HOW TO GET RID OF BEDBUGS
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Centipedes and Millipedes
Centipedes or "hundred-leggers," are elongated, flattened animals, bearing one pair of legs per body segment. The actual total number of legs in most species is closer to 30 than to 100. Adult centipedes are usually brownish and over 1 inch in length. The house centipede, a species that commonly invades buildings, has long legs that enable it to run rapidly. Unlike millipedes, centipedes never coil up when disturbed.
Habitat and Importance
House centipedes are actually beneficial--they capture flies,
cockroaches, and other small household pests. They never damage plants
or household items.
When provoked, a few large kinds of centipedes can inflict a painful bite that may cause localized swelling, discoloration, and numbness.
Though house centipedes are found both indoors and outdoors it is the occasional one on the bathroom or bedroom wall, or the one accidentally trapped in the bathtub, sink, or lavatory that causes the most concern. However, these locations are not where they normally originate. Centipedes prefer to live in damp portions of basements, closets, bathrooms, unexcavated areas under the house and beneath the bark of firewood stored indoors. They do not come up through the drain pipes.
House centipedes feed on small insects, insect larvae, and on spiders. Thus they are beneficial, though most homeowners take a different point-of-view and consider them a nuisance. Technically, the house centipede could bite, but it is considered harmless to people.
House centipede control consists of drying up and cleaning, as much as possible, the areas that serve as habitat and food source for centipedes. Residual insecticides can be applied to usual hiding places such as crawl spaces, dark corners in basements, baseboard cracks and crevices, openings in concrete slabs, and so forth. Centipedes discovered outdoors should not be controlled.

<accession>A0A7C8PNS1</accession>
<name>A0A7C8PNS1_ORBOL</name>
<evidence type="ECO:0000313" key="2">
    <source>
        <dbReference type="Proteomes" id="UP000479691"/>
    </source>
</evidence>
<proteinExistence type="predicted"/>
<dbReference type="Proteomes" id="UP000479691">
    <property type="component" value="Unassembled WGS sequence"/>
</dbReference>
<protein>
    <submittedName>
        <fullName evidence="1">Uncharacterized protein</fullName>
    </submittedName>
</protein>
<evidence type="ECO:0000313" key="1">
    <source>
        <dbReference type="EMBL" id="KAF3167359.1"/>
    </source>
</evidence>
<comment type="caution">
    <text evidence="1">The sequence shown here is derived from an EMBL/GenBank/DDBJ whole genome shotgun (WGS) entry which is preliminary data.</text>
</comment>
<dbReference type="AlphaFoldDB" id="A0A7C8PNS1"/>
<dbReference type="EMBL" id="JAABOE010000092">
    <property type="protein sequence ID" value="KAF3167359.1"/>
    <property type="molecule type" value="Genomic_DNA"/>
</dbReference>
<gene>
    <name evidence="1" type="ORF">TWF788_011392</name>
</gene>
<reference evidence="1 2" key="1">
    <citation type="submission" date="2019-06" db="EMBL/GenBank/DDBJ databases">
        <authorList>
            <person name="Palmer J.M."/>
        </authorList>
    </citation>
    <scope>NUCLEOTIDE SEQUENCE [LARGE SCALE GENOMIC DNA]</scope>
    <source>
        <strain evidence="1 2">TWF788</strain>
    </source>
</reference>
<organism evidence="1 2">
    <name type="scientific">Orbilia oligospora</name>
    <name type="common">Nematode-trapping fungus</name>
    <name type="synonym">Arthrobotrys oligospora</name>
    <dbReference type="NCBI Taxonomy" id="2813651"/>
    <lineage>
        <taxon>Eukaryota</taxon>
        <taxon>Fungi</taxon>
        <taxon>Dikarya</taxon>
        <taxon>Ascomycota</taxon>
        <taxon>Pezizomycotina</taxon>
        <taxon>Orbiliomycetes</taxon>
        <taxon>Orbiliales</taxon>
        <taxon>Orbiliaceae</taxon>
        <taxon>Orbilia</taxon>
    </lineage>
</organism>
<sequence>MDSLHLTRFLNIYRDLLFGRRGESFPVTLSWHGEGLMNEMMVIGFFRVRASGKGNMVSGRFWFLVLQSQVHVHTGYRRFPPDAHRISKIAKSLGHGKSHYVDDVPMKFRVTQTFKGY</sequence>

Millipedes, or "thousand-leggers,"
are brownish, elongated, cylindrical to slightly flattened creatures,
with two (most common) or four pairs of tiny legs per body segment.
Millipedes don't really have a thousand legs; even the largest ones have
somewhat less than a hundred. When they walk, their legs move in an
undulating wavelike manner. Adult millipedes vary from 1/2 to 6 1/2
inches in length. When prodded or at rest, most millipedes curl up.
Click photo to enlarge
Millipedes may be confused with wireworms because of their similar shapes. Wireworms, however, are click beetle larvae, have only three pairs of legs, and stay underneath the soil surface.
Millipedes normally live in and feed on rotting leaves and wood and other kinds of moist decaying plant matter. Generally, their role is a beneficial one in helping to break down dead plant matter. However, when they become numerous, they may damage sprouting seeds, seedlings, or strawberries and other ripening fruits in contact with the ground.
Sometimes individual millipedes wander from their moist living places into homes, but they usually die quickly because of the dry conditions and lack of food. Occasionally, large numbers of millipedes migrate, often uphill, as their food supply dwindles or their living places become either too wet or too dry. They may fall into swimming pools and drown.
When disturbed they do not bite, but some species exude a defensive liquid that can irritate skin or burn the eyes.
Adult millipedes overwinter in the soil. Eggs are laid in clutches beneath the soil surface. The young grow gradually in size, adding segments and legs as they mature. They mature in 2 to 5 years and continue to live for several years thereafter.
Millipedes seldom need to be controlled. Keep in mind that they do no damage indoors and pose no health hazard. Those that stray indoors can be swept out or picked up with a vacuum cleaner. Sealing cracks and other openings to the outside helps prevent them from entering. Usually invasions are over within a few days.
Eliminating moist hiding places around the home will kill or discourage millipedes. Outdoors, this includes removing rotting wood and decaying grass and leaves from around the house's foundation. This also eliminates millipede food sources. If there is excessive moisture in subfloor crawl spaces or basements, take measures to dry out these areas.
Application of insecticides is rarely justified for millipede control.
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